Sunday, August 23, 2009

Chartjunk: Global Health Council's Chart on Spousal Abuse

The Global Health Council has "interpreted" some data from unicef on the "percentage of women who believe it is OK for their husbands to hit them" from developing countries. I'm going to completely ignore the far greater issue, spousal abuse, and focus on what is perhaps the worst use of graphical data that I have ever seen.

The whole point of using an information graphic is to graphically show how information is related. I'm siding with Tufte on this one - keep it simple and don't use graphics if you don't have to.
  • For this graph, they used some sort of pie-chart hybrid. Pie charts are appropriate when you want to show the relationship between "slices" that together make up 100% of the pie. On this graph we have a whopping 731.8% of data shown. Do us a favor and use a bar or line graph.
  • Is this all the data though? If you click the link provided to the unicef data, there are actually 67 different countries that were surveyed. Why aren't they included? What was behind the decision for the countries that were included?
  • Take a look at Rwanda (48%) and then at Jordan (90%). They should not be represented as more or less the same size.
  • What is the actual survey question? If you click to the unicef page, you see that it is "% of girls and women aged 15–49 who responded that a husband or partner is justified in hitting or beating his wife under certain circumstances (2001–2007)". I'm not going to press on the semantics that much, but the GHC wording makes it sound like the women are referring to themselves rather than women in general.
  • Data is only available from some countries, most notably "developing nations". It is horrifying to read that the majority of women in some countries believe that spousal abuse can be justified, but for me, I need some comparison numbers. What would the survey say for the United States? Italy? I hope 0%, but without this data, the chart has less meaning.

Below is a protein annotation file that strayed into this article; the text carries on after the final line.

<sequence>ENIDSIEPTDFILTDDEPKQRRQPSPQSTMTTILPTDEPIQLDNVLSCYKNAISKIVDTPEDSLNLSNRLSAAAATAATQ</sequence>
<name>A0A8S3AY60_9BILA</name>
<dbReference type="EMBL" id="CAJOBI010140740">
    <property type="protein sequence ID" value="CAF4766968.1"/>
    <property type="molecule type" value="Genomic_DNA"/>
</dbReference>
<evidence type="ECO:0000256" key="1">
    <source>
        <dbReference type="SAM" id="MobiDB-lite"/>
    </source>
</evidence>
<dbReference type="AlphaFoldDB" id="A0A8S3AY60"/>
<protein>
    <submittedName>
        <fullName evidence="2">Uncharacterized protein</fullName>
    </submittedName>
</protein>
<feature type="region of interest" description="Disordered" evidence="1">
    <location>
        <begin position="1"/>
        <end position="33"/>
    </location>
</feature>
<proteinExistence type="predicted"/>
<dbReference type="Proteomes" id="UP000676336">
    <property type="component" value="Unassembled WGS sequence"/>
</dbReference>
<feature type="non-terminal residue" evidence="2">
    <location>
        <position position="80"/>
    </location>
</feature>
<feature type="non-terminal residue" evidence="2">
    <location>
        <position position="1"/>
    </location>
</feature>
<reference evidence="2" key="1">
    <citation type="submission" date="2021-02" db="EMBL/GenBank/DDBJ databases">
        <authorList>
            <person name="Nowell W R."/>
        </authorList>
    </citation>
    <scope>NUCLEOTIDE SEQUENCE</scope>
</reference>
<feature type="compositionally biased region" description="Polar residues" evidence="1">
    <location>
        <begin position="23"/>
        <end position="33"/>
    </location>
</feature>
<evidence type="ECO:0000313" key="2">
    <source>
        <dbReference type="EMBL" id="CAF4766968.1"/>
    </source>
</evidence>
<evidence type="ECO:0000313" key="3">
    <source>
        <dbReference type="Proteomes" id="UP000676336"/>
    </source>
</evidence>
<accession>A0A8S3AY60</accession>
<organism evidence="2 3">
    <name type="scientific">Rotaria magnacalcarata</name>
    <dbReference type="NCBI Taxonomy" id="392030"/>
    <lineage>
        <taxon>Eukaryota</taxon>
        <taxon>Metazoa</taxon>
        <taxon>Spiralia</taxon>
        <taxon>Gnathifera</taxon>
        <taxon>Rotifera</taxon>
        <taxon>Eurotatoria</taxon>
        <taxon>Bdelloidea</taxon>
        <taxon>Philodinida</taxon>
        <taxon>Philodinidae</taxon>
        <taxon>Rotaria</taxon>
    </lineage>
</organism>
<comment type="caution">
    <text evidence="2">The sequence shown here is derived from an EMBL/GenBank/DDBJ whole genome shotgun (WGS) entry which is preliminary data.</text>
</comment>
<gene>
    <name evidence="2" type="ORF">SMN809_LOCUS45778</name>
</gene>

• To that point, to present this data as "shocking", which the GHC was clearly going for, they should not be including the "lower bounds" of Georgia and Serbia. This is biased opinion based off of my ignorance of Georgia and Serbia, but if they are meant to show what "normal" is, they chose the wrong countries.
So, how could you present this data more effectively?
  • Include all the data or group by distinct categories, like "Sub-Saharan Africa" or "Former Soviet Block" or "Top 10 Spousal Abuse Hot-Spots".
  • Use either a bar chart or no graph at all: the numbers and the subject matter speak for themselves.
  • Use full disclosure about what the chart is representing "% of girls and women aged 15–49 who responded that a husband or partner is justified in hitting or beating his wife under certain circumstances (2001–2007)"
  • The result is something that is much more sobering, and in my opinion appropriate, for the matter at hand. This doesn't, however, resolve the lack of comparison data, but that is a rant for another day.


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